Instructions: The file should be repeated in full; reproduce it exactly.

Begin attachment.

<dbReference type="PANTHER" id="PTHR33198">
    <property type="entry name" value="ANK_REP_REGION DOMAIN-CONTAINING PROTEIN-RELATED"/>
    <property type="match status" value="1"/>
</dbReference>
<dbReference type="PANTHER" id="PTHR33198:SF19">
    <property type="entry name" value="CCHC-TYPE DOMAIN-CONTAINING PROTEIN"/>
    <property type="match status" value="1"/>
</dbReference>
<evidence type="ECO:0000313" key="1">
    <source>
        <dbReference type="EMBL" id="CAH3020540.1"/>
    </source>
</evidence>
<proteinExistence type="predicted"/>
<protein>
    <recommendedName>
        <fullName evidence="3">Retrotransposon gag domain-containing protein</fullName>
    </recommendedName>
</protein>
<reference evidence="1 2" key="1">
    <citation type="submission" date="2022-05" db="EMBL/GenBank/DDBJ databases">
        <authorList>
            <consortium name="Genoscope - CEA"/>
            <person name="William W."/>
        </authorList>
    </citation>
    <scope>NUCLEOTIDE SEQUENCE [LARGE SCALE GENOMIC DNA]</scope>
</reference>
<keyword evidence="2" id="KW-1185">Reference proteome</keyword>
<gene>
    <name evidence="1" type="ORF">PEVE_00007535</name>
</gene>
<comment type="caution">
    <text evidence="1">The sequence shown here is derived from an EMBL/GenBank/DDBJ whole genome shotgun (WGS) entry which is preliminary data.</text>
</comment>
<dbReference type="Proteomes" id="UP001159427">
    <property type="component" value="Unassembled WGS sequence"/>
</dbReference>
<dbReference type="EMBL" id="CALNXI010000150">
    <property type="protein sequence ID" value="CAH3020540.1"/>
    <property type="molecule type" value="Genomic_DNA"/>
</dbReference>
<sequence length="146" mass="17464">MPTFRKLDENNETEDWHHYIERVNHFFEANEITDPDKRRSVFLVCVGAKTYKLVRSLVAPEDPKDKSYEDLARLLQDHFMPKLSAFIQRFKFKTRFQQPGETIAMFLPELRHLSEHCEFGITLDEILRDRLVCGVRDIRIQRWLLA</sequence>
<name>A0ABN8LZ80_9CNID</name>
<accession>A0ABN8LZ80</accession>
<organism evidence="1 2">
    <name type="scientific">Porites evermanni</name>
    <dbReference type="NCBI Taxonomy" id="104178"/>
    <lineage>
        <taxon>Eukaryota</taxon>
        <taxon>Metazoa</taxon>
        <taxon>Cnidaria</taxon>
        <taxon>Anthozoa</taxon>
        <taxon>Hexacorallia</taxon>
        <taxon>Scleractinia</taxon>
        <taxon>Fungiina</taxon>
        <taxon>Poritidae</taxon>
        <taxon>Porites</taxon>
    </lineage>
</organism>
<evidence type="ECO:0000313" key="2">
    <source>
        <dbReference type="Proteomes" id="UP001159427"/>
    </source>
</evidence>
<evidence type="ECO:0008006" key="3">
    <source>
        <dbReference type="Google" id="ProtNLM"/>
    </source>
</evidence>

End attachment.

<dbReference type="PANTHER" id="PTHR33198">
    <property type="entry name" value="ANK_REP_REGION DOMAIN-CONTAINING PROTEIN-RELATED"/>
    <property type="match status" value="1"/>
</dbReference>
<dbReference type="PANTHER" id="PTHR33198:SF19">
    <property type="entry name" value="CCHC-TYPE DOMAIN-CONTAINING PROTEIN"/>
    <property type="match status" value="1"/>
</dbReference>
<evidence type="ECO:0000313" key="1">
    <source>
        <dbReference type="EMBL" id="CAH3020540.1"/>
    </source>
</evidence>
<proteinExistence type="predicted"/>
<protein>
    <recommendedName>
        <fullName evidence="3">Retrotransposon gag domain-containing protein</fullName>
    </recommendedName>
</protein>
<reference evidence="1 2" key="1">
    <citation type="submission" date="2022-05" db="EMBL/GenBank/DDBJ databases">
        <authorList>
            <consortium name="Genoscope - CEA"/>
            <person name="William W."/>
        </authorList>
    </citation>
    <scope>NUCLEOTIDE SEQUENCE [LARGE SCALE GENOMIC DNA]</scope>
</reference>
<keyword evidence="2" id="KW-1185">Reference proteome</keyword>
<gene>
    <name evidence="1" type="ORF">PEVE_00007535</name>
</gene>
<comment type="caution">
    <text evidence="1">The sequence shown here is derived from an EMBL/GenBank/DDBJ whole genome shotgun (WGS) entry which is preliminary data.</text>
</comment>
<dbReference type="Proteomes" id="UP001159427">
    <property type="component" value="Unassembled WGS sequence"/>
</dbReference>
<dbReference type="EMBL" id="CALNXI010000150">
    <property type="protein sequence ID" value="CAH3020540.1"/>
    <property type="molecule type" value="Genomic_DNA"/>
</dbReference>
<sequence length="146" mass="17464">MPTFRKLDENNETEDWHHYIERVNHFFEANEITDPDKRRSVFLVCVGAKTYKLVRSLVAPEDPKDKSYEDLARLLQDHFMPKLSAFIQRFKFKTRFQQPGETIAMFLPELRHLSEHCEFGITLDEILRDRLVCGVRDIRIQRWLLA</sequence>
<name>A0ABN8LZ80_9CNID</name>
<accession>A0ABN8LZ80</accession>
<organism evidence="1 2">
    <name type="scientific">Porites evermanni</name>
    <dbReference type="NCBI Taxonomy" id="104178"/>
    <lineage>
        <taxon>Eukaryota</taxon>
        <taxon>Metazoa</taxon>
        <taxon>Cnidaria</taxon>
        <taxon>Anthozoa</taxon>
        <taxon>Hexacorallia</taxon>
        <taxon>Scleractinia</taxon>
        <taxon>Fungiina</taxon>
        <taxon>Poritidae</taxon>
        <taxon>Porites</taxon>
    </lineage>
</organism>
<evidence type="ECO:0000313" key="2">
    <source>
        <dbReference type="Proteomes" id="UP001159427"/>
    </source>
</evidence>
<evidence type="ECO:0008006" key="3">
    <source>
        <dbReference type="Google" id="ProtNLM"/>
    </source>
</evidence>